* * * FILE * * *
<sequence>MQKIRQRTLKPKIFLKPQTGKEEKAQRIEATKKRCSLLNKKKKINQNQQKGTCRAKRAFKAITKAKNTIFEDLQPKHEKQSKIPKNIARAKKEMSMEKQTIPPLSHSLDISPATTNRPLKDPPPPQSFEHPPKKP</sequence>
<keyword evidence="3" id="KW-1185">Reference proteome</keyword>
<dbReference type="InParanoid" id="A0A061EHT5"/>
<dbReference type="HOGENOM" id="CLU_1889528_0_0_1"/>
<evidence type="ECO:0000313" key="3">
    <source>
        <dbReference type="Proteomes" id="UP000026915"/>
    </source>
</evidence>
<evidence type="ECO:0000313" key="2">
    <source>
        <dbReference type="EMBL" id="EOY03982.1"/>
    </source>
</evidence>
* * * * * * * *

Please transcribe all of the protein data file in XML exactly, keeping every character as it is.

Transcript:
<sequence>MQKIRQRTLKPKIFLKPQTGKEEKAQRIEATKKRCSLLNKKKKINQNQQKGTCRAKRAFKAITKAKNTIFEDLQPKHEKQSKIPKNIARAKKEMSMEKQTIPPLSHSLDISPATTNRPLKDPPPPQSFEHPPKKP</sequence>
<keyword evidence="3" id="KW-1185">Reference proteome</keyword>
<dbReference type="InParanoid" id="A0A061EHT5"/>
<dbReference type="HOGENOM" id="CLU_1889528_0_0_1"/>
<evidence type="ECO:0000313" key="3">
    <source>
        <dbReference type="Proteomes" id="UP000026915"/>
    </source>
</evidence>
<evidence type="ECO:0000313" key="2">
    <source>
        <dbReference type="EMBL" id="EOY03982.1"/>
    </source>
</evidence>